I have a strange one: My online store sells tyres. I have two attributes for each product/tyre, FRONT and REAR. The attribute values are the different tyre sizes and the variable pricing is a discount percentage if you choose a FRONT + REAR. The problem is because this is a variable product, it doesn’t show the price for just a FRONT tyre. You have to select a REAR as well in order to show the price. My quick fix is to add NONE as a attribute value so you can select FRONT + NONE and get the price for just the FRONT. Does anybody know how to have the FRONT price displayed if REAR doesn’t have any selection?

    • twum says:

      Hi mrsuzi,

      I am having the same issue and I’ve spent like two days trying to find an answer. I am setting up a photography site for a customer and for each picture, he would like a number of options, like posters and cards. For the posters, there are different sizes and paper and for the cards, there are greeting and postcards. One can set this up by working with categories for posters and another for cards, but that means creating two products with the same picture.

      Another way is to create an attribute for all the different combinations.

      And another, if possible, easier way, is to try and do what you describe. Show the options like in a checkbox way and have the customer choose what he or she wants.

      An example would be that when a customer views a picture, they can choose to purchase say a Poster, 60x40cm on Satin paper and another on dibond and then maybe a 5 pack of greeting cards and then add all of it to the cart in one go.

      • Adam says:

        Yes this is a very time consuming task. The products I am selling have probably a thousand variations (it seems) when you are doing every possible combination to derive a price. Is it possible to just assign a Dollar Value to each individual attribute, you can only choose one from each attribute drop down, then add them all up for the price?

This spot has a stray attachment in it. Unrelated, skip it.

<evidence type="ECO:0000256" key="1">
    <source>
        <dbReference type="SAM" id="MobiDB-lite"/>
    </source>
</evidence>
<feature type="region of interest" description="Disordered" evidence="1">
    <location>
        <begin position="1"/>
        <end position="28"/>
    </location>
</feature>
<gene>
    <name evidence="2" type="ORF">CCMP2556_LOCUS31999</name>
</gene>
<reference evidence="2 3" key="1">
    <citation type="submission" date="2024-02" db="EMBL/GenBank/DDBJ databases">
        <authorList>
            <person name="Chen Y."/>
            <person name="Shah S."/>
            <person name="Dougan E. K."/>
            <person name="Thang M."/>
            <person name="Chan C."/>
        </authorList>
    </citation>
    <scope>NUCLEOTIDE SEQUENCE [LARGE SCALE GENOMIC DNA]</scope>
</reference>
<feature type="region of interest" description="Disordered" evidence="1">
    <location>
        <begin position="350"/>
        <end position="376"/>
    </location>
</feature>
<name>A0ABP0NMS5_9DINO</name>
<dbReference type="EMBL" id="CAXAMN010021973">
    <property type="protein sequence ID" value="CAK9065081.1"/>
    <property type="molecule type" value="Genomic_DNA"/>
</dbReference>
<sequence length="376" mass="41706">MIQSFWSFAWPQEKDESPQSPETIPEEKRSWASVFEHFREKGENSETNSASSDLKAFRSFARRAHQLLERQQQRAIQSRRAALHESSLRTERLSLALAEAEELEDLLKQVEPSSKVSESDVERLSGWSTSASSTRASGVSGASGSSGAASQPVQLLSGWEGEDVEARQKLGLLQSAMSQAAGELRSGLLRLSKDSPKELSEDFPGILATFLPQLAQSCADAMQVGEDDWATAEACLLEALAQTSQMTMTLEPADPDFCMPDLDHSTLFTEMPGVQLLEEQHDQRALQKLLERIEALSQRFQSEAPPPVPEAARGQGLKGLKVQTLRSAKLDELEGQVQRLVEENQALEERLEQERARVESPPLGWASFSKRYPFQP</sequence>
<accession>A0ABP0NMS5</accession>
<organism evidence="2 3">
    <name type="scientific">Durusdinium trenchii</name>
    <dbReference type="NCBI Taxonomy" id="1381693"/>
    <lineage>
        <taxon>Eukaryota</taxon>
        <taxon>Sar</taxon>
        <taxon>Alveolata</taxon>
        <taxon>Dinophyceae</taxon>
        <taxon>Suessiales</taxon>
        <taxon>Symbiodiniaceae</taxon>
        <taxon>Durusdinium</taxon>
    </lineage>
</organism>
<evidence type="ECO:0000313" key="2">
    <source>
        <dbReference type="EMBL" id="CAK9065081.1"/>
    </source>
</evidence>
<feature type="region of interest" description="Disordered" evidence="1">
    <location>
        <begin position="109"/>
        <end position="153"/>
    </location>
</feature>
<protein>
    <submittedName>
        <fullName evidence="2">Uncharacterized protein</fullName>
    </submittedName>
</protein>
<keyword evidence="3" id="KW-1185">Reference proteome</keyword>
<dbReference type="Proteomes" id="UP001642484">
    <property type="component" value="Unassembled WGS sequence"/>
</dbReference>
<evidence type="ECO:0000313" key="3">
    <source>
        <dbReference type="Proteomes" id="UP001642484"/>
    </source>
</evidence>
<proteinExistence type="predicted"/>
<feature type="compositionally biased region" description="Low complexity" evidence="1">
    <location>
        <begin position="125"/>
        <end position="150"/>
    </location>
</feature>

I cant even wrap my head around writing this many variations.

        5 Attributes with 7 options for each, really 7x7x7x7x7= 16,807????

        • mrsuzi says:

          Hi Adam,

          I think if you have 5 attributes with 7 variations each you should have a total of 245 variations? Still, this is a ridiculous amount of work for one product. I have a similar problem but I just can’t find a “shortcut” or faster way of doing this.

          I just got this plugin: http://wordpress.org/plugins/woocommerce-csvimport/

          You can buy the Products Variation Extension for €10 and import variable products to add or update prices.

          I still need to test it but so far the excel template looks a bit daunting by itself. Will let you know once I have spent some time with it.

  7. I am selling photographs as prints, I have configured variable sizes for products. Every time I upload new photographs, I have to enter the size and prices…..Can I bulk apply variable prices every time new product is added

  8. k says:

    Hi guys I tried so many time but my problem keep coming back..my price product says $22.55-$100.00 but what I want is from: $22.55

  9. Alisa says: